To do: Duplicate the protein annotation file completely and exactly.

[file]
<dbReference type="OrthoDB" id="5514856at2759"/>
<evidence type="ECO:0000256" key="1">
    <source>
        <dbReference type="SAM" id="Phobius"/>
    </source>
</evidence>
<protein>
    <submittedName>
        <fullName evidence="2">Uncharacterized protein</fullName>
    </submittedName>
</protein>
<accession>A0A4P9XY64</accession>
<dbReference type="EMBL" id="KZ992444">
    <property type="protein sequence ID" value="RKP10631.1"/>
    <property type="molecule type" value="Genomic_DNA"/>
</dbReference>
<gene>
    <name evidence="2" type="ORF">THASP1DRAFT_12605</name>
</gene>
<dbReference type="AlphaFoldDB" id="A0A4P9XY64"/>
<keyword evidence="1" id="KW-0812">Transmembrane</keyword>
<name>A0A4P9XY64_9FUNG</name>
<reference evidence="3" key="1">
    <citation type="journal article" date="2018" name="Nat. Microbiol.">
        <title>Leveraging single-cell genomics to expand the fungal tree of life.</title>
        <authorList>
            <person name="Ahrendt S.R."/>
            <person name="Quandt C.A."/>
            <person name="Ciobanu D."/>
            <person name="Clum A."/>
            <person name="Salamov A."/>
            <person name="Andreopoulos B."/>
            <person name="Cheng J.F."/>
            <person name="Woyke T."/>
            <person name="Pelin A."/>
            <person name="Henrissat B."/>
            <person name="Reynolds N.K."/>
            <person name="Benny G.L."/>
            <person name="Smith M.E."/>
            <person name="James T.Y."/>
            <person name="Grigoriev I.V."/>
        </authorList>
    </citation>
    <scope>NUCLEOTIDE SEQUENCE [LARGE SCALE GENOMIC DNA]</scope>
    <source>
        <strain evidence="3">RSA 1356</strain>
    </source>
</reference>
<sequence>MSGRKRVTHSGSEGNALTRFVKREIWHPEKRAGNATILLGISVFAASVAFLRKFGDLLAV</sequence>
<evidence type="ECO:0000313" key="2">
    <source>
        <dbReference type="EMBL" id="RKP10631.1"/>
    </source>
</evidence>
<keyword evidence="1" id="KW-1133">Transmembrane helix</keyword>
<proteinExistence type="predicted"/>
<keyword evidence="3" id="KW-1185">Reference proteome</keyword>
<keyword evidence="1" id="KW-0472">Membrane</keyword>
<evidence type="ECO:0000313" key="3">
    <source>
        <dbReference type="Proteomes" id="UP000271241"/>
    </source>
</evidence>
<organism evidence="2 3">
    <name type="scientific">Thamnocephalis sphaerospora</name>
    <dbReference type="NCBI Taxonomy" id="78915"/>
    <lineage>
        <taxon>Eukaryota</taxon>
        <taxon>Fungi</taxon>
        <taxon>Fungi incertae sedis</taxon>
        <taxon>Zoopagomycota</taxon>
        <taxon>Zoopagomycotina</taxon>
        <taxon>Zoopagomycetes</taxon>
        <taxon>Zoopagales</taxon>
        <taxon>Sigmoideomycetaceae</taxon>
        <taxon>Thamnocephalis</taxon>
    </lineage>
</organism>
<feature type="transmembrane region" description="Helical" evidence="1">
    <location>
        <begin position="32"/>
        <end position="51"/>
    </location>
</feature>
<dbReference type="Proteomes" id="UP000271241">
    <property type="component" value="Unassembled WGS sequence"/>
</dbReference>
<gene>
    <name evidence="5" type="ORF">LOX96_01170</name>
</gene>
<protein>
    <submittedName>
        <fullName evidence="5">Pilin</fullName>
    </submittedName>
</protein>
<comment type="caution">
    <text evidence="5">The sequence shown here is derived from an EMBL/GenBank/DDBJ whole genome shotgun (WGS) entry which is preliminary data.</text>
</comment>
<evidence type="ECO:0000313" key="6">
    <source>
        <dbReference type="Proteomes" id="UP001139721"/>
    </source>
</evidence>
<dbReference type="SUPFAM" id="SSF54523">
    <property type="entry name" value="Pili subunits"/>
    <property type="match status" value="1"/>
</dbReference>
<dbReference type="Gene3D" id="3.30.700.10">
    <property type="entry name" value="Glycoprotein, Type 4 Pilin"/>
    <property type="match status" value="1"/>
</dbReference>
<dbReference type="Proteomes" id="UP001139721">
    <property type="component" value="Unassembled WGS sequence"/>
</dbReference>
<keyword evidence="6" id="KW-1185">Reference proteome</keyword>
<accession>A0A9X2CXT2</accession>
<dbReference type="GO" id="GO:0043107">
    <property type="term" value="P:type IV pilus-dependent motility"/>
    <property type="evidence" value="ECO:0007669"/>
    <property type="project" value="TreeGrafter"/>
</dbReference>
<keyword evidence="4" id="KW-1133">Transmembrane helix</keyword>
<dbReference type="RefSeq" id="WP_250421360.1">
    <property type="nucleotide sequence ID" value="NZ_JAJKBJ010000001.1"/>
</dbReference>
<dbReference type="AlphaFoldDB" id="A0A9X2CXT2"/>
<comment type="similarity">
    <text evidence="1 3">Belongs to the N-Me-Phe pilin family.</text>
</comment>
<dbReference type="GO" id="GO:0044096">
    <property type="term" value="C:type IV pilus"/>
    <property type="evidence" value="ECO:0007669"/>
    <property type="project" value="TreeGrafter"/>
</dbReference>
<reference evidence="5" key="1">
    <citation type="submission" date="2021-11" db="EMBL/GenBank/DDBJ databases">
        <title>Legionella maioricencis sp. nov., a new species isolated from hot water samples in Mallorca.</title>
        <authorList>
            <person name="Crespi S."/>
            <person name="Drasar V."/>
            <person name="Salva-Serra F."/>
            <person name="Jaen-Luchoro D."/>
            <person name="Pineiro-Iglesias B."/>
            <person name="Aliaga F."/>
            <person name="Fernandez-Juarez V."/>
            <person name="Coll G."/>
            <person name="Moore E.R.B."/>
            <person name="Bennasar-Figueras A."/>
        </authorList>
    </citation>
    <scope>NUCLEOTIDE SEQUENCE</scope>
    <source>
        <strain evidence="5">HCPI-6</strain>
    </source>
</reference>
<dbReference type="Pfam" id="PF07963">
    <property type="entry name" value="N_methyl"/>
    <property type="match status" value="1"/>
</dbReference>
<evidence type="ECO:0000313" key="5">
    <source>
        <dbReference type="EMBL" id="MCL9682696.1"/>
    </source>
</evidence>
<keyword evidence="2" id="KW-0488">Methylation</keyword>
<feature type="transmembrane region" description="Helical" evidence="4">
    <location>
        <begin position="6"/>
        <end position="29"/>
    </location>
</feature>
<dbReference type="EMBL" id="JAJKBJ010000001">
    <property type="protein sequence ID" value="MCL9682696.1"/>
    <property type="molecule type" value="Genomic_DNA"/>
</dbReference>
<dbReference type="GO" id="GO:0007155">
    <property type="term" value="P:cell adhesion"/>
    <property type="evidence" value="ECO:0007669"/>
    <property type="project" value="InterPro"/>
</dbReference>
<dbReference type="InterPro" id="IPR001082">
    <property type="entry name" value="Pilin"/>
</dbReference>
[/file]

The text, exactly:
<dbReference type="OrthoDB" id="5514856at2759"/>
<evidence type="ECO:0000256" key="1">
    <source>
        <dbReference type="SAM" id="Phobius"/>
    </source>
</evidence>
<protein>
    <submittedName>
        <fullName evidence="2">Uncharacterized protein</fullName>
    </submittedName>
</protein>
<accession>A0A4P9XY64</accession>
<dbReference type="EMBL" id="KZ992444">
    <property type="protein sequence ID" value="RKP10631.1"/>
    <property type="molecule type" value="Genomic_DNA"/>
</dbReference>
<gene>
    <name evidence="2" type="ORF">THASP1DRAFT_12605</name>
</gene>
<dbReference type="AlphaFoldDB" id="A0A4P9XY64"/>
<keyword evidence="1" id="KW-0812">Transmembrane</keyword>
<name>A0A4P9XY64_9FUNG</name>
<reference evidence="3" key="1">
    <citation type="journal article" date="2018" name="Nat. Microbiol.">
        <title>Leveraging single-cell genomics to expand the fungal tree of life.</title>
        <authorList>
            <person name="Ahrendt S.R."/>
            <person name="Quandt C.A."/>
            <person name="Ciobanu D."/>
            <person name="Clum A."/>
            <person name="Salamov A."/>
            <person name="Andreopoulos B."/>
            <person name="Cheng J.F."/>
            <person name="Woyke T."/>
            <person name="Pelin A."/>
            <person name="Henrissat B."/>
            <person name="Reynolds N.K."/>
            <person name="Benny G.L."/>
            <person name="Smith M.E."/>
            <person name="James T.Y."/>
            <person name="Grigoriev I.V."/>
        </authorList>
    </citation>
    <scope>NUCLEOTIDE SEQUENCE [LARGE SCALE GENOMIC DNA]</scope>
    <source>
        <strain evidence="3">RSA 1356</strain>
    </source>
</reference>
<sequence>MSGRKRVTHSGSEGNALTRFVKREIWHPEKRAGNATILLGISVFAASVAFLRKFGDLLAV</sequence>
<evidence type="ECO:0000313" key="2">
    <source>
        <dbReference type="EMBL" id="RKP10631.1"/>
    </source>
</evidence>
<keyword evidence="1" id="KW-1133">Transmembrane helix</keyword>
<proteinExistence type="predicted"/>
<keyword evidence="3" id="KW-1185">Reference proteome</keyword>
<keyword evidence="1" id="KW-0472">Membrane</keyword>
<evidence type="ECO:0000313" key="3">
    <source>
        <dbReference type="Proteomes" id="UP000271241"/>
    </source>
</evidence>
<organism evidence="2 3">
    <name type="scientific">Thamnocephalis sphaerospora</name>
    <dbReference type="NCBI Taxonomy" id="78915"/>
    <lineage>
        <taxon>Eukaryota</taxon>
        <taxon>Fungi</taxon>
        <taxon>Fungi incertae sedis</taxon>
        <taxon>Zoopagomycota</taxon>
        <taxon>Zoopagomycotina</taxon>
        <taxon>Zoopagomycetes</taxon>
        <taxon>Zoopagales</taxon>
        <taxon>Sigmoideomycetaceae</taxon>
        <taxon>Thamnocephalis</taxon>
    </lineage>
</organism>
<feature type="transmembrane region" description="Helical" evidence="1">
    <location>
        <begin position="32"/>
        <end position="51"/>
    </location>
</feature>
<dbReference type="Proteomes" id="UP000271241">
    <property type="component" value="Unassembled WGS sequence"/>
</dbReference>
<gene>
    <name evidence="5" type="ORF">LOX96_01170</name>
</gene>
<protein>
    <submittedName>
        <fullName evidence="5">Pilin</fullName>
    </submittedName>
</protein>
<comment type="caution">
    <text evidence="5">The sequence shown here is derived from an EMBL/GenBank/DDBJ whole genome shotgun (WGS) entry which is preliminary data.</text>
</comment>
<evidence type="ECO:0000313" key="6">
    <source>
        <dbReference type="Proteomes" id="UP001139721"/>
    </source>
</evidence>
<dbReference type="SUPFAM" id="SSF54523">
    <property type="entry name" value="Pili subunits"/>
    <property type="match status" value="1"/>
</dbReference>
<dbReference type="Gene3D" id="3.30.700.10">
    <property type="entry name" value="Glycoprotein, Type 4 Pilin"/>
    <property type="match status" value="1"/>
</dbReference>
<dbReference type="Proteomes" id="UP001139721">
    <property type="component" value="Unassembled WGS sequence"/>
</dbReference>
<keyword evidence="6" id="KW-1185">Reference proteome</keyword>
<accession>A0A9X2CXT2</accession>
<dbReference type="GO" id="GO:0043107">
    <property type="term" value="P:type IV pilus-dependent motility"/>
    <property type="evidence" value="ECO:0007669"/>
    <property type="project" value="TreeGrafter"/>
</dbReference>
<keyword evidence="4" id="KW-1133">Transmembrane helix</keyword>
<dbReference type="RefSeq" id="WP_250421360.1">
    <property type="nucleotide sequence ID" value="NZ_JAJKBJ010000001.1"/>
</dbReference>
<dbReference type="AlphaFoldDB" id="A0A9X2CXT2"/>
<comment type="similarity">
    <text evidence="1 3">Belongs to the N-Me-Phe pilin family.</text>
</comment>
<dbReference type="GO" id="GO:0044096">
    <property type="term" value="C:type IV pilus"/>
    <property type="evidence" value="ECO:0007669"/>
    <property type="project" value="TreeGrafter"/>
</dbReference>
<reference evidence="5" key="1">
    <citation type="submission" date="2021-11" db="EMBL/GenBank/DDBJ databases">
        <title>Legionella maioricencis sp. nov., a new species isolated from hot water samples in Mallorca.</title>
        <authorList>
            <person name="Crespi S."/>
            <person name="Drasar V."/>
            <person name="Salva-Serra F."/>
            <person name="Jaen-Luchoro D."/>
            <person name="Pineiro-Iglesias B."/>
            <person name="Aliaga F."/>
            <person name="Fernandez-Juarez V."/>
            <person name="Coll G."/>
            <person name="Moore E.R.B."/>
            <person name="Bennasar-Figueras A."/>
        </authorList>
    </citation>
    <scope>NUCLEOTIDE SEQUENCE</scope>
    <source>
        <strain evidence="5">HCPI-6</strain>
    </source>
</reference>
<dbReference type="Pfam" id="PF07963">
    <property type="entry name" value="N_methyl"/>
    <property type="match status" value="1"/>
</dbReference>
<evidence type="ECO:0000313" key="5">
    <source>
        <dbReference type="EMBL" id="MCL9682696.1"/>
    </source>
</evidence>
<keyword evidence="2" id="KW-0488">Methylation</keyword>
<feature type="transmembrane region" description="Helical" evidence="4">
    <location>
        <begin position="6"/>
        <end position="29"/>
    </location>
</feature>
<dbReference type="EMBL" id="JAJKBJ010000001">
    <property type="protein sequence ID" value="MCL9682696.1"/>
    <property type="molecule type" value="Genomic_DNA"/>
</dbReference>
<dbReference type="GO" id="GO:0007155">
    <property type="term" value="P:cell adhesion"/>
    <property type="evidence" value="ECO:0007669"/>
    <property type="project" value="InterPro"/>
</dbReference>
<dbReference type="InterPro" id="IPR001082">
    <property type="entry name" value="Pilin"/>
</dbReference>